- 19 Nov 19
Carmen Maria Machado breaks every rule in her memoir of domestic abuse. Each “chapter” takes a different approach: from a one-sentence epiphany through a three-page narrative to a 10-page choose-your-own-adventure.
By recounting her time in the Dream House, a real abode where she was abused by her ex-girlfriend, Machado had added something special to the archive of queer abuse. However, it’s her ability to shed fresh light on the often-problematic trope of queer villainy that makes this a must-read.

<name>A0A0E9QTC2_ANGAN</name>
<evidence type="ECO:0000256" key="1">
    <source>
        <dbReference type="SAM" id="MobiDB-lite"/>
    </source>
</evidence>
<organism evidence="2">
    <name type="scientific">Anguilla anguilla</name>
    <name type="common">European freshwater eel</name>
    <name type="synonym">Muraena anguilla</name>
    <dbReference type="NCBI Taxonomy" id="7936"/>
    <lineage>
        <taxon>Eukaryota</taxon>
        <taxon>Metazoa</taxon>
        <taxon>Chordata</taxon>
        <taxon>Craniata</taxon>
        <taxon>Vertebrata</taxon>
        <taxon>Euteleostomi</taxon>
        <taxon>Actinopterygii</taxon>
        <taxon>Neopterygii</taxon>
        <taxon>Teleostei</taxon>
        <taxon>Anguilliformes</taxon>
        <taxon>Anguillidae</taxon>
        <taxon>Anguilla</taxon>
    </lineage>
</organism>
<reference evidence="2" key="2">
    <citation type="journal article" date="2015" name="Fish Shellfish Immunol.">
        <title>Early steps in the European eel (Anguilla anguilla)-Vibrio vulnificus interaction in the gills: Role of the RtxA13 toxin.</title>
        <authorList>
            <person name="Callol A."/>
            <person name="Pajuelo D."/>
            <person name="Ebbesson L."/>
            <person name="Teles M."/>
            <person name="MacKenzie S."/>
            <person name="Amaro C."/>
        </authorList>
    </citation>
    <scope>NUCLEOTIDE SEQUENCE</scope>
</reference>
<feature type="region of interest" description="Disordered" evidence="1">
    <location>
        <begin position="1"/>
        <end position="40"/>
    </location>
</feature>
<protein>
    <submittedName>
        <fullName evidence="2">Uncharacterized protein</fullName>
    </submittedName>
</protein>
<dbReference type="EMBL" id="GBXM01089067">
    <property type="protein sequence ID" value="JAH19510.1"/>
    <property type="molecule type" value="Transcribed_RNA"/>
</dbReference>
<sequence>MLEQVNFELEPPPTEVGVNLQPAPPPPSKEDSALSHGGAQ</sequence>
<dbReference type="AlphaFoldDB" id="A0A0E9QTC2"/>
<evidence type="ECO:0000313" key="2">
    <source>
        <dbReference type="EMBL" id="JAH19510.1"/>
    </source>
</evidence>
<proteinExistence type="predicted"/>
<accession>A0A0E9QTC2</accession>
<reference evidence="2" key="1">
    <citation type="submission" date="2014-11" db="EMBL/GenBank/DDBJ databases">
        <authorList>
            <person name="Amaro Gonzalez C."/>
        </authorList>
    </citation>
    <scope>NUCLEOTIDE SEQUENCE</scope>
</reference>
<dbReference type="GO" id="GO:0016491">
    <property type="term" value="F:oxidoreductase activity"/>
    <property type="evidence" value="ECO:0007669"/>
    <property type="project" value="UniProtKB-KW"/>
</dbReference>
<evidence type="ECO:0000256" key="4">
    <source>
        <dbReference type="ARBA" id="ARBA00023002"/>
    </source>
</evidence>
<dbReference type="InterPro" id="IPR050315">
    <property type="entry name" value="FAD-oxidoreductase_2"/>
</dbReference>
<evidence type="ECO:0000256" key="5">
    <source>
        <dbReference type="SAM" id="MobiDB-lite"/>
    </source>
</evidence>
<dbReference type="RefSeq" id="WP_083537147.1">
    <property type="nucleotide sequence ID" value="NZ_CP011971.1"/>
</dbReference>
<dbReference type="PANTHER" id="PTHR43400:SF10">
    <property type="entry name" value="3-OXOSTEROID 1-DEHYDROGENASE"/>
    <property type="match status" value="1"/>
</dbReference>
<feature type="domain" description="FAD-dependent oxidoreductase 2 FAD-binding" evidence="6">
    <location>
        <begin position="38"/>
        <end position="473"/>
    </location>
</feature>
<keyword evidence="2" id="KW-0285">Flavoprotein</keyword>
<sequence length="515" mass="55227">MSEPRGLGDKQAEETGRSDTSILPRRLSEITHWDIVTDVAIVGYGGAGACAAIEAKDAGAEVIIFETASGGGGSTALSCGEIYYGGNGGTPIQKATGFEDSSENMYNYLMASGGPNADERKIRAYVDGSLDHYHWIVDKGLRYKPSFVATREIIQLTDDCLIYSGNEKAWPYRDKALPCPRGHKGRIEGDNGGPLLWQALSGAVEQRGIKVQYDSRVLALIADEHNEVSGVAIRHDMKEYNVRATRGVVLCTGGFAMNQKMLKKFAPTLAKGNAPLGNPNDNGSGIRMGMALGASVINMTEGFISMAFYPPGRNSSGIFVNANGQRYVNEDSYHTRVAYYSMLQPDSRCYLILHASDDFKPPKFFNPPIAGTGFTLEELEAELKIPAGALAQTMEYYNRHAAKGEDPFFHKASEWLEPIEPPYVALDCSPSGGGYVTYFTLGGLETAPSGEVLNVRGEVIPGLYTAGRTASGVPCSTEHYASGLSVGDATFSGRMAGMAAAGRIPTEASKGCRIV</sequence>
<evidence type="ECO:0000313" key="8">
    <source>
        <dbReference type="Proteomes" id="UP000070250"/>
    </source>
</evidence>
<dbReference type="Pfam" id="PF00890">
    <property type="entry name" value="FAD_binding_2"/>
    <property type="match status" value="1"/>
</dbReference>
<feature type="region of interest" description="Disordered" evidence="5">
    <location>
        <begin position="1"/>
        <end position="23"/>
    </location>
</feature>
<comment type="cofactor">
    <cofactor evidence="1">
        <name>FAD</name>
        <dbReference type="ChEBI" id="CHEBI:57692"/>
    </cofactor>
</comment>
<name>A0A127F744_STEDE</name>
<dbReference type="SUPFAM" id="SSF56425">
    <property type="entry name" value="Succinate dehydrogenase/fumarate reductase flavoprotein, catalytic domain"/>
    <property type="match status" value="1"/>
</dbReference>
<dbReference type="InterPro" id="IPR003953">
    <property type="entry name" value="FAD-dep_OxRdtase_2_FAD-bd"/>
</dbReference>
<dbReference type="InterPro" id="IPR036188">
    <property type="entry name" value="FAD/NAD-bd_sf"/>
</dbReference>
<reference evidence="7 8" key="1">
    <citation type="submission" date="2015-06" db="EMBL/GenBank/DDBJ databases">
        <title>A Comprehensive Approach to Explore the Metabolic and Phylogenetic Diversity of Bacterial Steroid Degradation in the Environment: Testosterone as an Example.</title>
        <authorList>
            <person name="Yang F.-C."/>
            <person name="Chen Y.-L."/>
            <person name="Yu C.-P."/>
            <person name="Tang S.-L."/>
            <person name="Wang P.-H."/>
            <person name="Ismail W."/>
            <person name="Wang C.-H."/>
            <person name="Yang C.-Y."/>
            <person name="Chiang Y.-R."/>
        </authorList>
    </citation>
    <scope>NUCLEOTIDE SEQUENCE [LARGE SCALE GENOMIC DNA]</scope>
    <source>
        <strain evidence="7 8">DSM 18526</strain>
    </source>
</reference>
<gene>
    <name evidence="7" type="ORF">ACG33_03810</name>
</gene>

Here’s the conundrum: the disproportionate media representation of the LGBTQ+ community as villains has forced us to work twice as hard to be accepted as humans.
Writing about queer abuse could, therefore, harm the reputation the community has worked so hard to build. But Machado is bold enough to demand equal representation of queer people’s achievements and their mistakes.
After all, it’s the combination of both that makes us human.